Hal Finney is a true pioneer: he was the first person to run the Bitcoin software after Satoshi Nakamoto and he was a key developer during the first year of life of this cryptocurrency.

Hal Finney was born on May 4, 1956 in Coalinga, California. He graduated in Computer Engineering from the California Institute of Technology (CalTech) in 1979. He later began working as a video game developer, working on titles known as Astroblast and Space Attack. He then went on to collaborate on PGP (Pretty Good Privacy) of Phil Zimmerman, who signed him shortly after.

Hal Finney: Vital to Bitcoin's Success

About Bitcoin Hal Finney is known for being the one who most supported this cryptocurrency in its beginnings. After Satoshi published the WhitepaperFinney was a staunch defender of the project, so much so that the existing evidence clearly indicates that after Satoshi he was the first person to download and execute the Bitcoin client.

On January 12, 2009 he received 10 bitcoins from Satoshi in the first bitcoin transaction. During Bitcoin's first year of life crossed many emails with Satoshi to correct errors in the code.

Pre-Bitcoin stage

One of his publications ended up being fundamental for Bitcoin, specifically in 2004 he published RPOW, a review of HashCash. Previously, in 1993 he published a study about Detecting Double Spend and another about 'Digital Cash and privacy'. Until the arrival of Bitcoin he collaborated on various crypto mailing lists and is one of the founders and most influential people in the movement Cypherpunk.

Hal Finney was always interested and committed to crypto and privacy issues, but it is from the creation of the Cypherpunk mailing list that he begins to express his reflections on the subject more assiduously and focus fully on this field.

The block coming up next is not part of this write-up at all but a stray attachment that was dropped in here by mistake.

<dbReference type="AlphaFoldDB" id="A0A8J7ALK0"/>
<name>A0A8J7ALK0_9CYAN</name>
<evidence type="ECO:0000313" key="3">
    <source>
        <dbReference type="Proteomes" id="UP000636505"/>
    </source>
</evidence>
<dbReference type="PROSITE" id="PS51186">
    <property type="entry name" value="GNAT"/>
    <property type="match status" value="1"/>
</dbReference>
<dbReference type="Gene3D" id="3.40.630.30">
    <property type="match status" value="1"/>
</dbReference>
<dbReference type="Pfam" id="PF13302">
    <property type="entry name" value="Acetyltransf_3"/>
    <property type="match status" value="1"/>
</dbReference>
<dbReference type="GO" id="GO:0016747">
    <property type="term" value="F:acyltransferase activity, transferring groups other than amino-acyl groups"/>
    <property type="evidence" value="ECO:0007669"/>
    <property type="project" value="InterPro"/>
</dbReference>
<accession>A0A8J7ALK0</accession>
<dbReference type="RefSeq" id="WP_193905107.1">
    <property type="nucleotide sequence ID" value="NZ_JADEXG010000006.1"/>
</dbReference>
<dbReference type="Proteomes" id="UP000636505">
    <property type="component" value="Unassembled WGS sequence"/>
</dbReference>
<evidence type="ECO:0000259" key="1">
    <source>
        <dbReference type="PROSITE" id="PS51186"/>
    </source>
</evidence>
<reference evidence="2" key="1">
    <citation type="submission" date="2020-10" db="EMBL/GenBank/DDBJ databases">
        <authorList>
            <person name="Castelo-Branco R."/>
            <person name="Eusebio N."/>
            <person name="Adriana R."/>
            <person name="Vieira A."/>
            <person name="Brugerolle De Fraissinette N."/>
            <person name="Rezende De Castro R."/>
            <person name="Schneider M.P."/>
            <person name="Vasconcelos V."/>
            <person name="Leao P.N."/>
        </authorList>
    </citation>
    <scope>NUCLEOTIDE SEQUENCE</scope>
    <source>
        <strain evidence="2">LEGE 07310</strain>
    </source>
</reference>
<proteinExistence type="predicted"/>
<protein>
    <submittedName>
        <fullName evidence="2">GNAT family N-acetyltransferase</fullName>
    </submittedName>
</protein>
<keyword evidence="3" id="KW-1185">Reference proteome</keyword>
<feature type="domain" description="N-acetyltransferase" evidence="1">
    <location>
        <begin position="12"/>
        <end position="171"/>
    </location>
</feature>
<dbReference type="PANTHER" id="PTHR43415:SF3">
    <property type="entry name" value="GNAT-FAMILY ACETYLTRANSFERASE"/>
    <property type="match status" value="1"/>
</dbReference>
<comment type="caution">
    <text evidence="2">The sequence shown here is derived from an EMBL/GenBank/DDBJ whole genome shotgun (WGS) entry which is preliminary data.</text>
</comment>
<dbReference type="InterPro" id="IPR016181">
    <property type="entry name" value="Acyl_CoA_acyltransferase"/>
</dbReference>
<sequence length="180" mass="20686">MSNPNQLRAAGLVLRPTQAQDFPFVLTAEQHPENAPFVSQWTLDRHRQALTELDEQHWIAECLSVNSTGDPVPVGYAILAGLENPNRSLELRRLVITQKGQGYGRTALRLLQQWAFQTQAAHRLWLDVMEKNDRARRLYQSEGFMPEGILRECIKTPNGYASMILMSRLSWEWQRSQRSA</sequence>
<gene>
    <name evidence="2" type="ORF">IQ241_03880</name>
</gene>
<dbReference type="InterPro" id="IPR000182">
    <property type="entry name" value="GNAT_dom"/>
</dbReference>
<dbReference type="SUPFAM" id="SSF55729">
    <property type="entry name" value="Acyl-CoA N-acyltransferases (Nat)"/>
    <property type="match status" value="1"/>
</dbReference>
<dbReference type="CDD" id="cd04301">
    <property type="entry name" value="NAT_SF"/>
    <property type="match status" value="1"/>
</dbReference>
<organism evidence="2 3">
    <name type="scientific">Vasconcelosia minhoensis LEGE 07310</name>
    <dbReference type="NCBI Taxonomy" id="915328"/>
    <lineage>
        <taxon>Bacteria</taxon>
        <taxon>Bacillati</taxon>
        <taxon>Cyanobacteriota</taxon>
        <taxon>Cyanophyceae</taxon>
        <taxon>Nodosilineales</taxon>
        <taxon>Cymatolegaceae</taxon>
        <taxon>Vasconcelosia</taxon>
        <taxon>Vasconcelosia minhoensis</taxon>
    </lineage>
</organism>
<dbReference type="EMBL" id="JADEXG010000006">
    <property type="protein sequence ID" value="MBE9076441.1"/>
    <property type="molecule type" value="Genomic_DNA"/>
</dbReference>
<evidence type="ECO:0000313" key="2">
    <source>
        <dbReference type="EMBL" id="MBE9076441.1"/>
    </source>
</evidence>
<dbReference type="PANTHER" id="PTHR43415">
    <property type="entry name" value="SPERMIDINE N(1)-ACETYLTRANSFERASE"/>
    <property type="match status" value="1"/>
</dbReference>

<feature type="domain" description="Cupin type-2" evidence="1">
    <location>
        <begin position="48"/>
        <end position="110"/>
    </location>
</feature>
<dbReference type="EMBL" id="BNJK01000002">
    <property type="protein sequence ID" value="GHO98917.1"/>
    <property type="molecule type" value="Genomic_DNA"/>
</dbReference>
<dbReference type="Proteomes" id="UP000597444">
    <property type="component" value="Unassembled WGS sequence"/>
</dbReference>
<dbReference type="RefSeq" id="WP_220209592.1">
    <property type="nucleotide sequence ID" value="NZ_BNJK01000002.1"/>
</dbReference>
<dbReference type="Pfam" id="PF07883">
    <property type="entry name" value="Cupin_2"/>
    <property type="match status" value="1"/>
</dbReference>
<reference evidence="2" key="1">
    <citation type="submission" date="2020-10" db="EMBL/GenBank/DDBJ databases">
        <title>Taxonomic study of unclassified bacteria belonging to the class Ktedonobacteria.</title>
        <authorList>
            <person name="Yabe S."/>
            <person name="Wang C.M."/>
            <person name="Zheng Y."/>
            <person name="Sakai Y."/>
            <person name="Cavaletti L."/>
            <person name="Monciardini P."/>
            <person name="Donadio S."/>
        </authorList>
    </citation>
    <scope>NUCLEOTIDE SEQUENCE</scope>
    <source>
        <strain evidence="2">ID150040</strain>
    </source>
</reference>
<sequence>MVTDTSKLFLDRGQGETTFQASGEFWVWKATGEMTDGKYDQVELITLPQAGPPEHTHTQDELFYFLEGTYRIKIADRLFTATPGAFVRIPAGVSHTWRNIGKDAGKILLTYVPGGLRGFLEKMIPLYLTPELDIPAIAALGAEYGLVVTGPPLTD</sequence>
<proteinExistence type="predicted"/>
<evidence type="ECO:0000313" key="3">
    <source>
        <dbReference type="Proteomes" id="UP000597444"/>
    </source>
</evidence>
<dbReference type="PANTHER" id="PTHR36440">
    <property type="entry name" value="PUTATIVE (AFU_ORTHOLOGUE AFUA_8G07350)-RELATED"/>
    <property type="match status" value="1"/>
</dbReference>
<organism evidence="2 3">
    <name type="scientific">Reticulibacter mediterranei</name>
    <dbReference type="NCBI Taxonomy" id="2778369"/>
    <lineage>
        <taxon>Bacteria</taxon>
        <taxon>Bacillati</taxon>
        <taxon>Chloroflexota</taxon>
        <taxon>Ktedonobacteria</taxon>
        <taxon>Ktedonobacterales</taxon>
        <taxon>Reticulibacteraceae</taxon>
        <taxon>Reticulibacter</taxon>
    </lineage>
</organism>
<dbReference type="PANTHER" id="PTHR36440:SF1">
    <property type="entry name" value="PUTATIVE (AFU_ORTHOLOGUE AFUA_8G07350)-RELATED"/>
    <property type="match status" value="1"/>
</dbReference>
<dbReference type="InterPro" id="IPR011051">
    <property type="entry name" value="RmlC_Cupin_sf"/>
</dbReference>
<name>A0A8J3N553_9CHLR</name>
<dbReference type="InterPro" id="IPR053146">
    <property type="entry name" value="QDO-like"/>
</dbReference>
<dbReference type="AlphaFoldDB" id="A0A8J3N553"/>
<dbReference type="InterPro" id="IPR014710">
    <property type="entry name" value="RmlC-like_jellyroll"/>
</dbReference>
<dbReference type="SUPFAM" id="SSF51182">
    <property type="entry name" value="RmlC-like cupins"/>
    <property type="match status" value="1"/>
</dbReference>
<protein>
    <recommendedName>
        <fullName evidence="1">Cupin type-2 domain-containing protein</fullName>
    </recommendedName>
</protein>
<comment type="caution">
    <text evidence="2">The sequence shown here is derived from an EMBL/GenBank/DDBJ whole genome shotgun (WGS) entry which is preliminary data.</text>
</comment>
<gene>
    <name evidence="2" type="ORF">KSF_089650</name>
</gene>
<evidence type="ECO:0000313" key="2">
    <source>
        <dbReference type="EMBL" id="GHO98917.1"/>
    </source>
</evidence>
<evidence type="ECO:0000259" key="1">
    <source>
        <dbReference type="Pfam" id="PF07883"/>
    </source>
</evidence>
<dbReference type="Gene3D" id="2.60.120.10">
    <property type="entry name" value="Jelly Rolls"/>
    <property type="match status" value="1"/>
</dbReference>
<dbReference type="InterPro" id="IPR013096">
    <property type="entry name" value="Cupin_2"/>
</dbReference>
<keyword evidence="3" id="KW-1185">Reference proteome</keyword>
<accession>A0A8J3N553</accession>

One of his most notable contributions at the beginning of the cypherpunk movement was the creation (along with Eric Hughes) from the first anonymous remailer. This remailer is called Type I and is known as cypherpunk remailer, and which was used for this group's mailing list.

"Sometimes people pay a price for being extremely intelligent, they have deficiencies in some emotional quality (...) Hal was not like that" Philip Zimmerman told the New York Times about Hal Finney.

Hal Finney: Patient 128

On October 5, 2009 published a letter called 'Dying outside' where he explains that he has ALS. Despite the disease, at no time did he stop programming or put aside working on Bitcoin. Hal Finney's emotions and thinking about his experience with Bitcoin were reflected for the story in his well-known public letter: 'Bitcoin and Me', this was his last post and also his farewell. 

He passed away on August 28, 2014 and was cryopreserved in the Alcor Life Extension Foundation. Hal Finney became the patient number 128 in Alcor, where Ralph C. Merkle He has been a director since 1998. Part of the funding for his cryogenic lethargy was paid for through donations in Bitcoin made by his fans.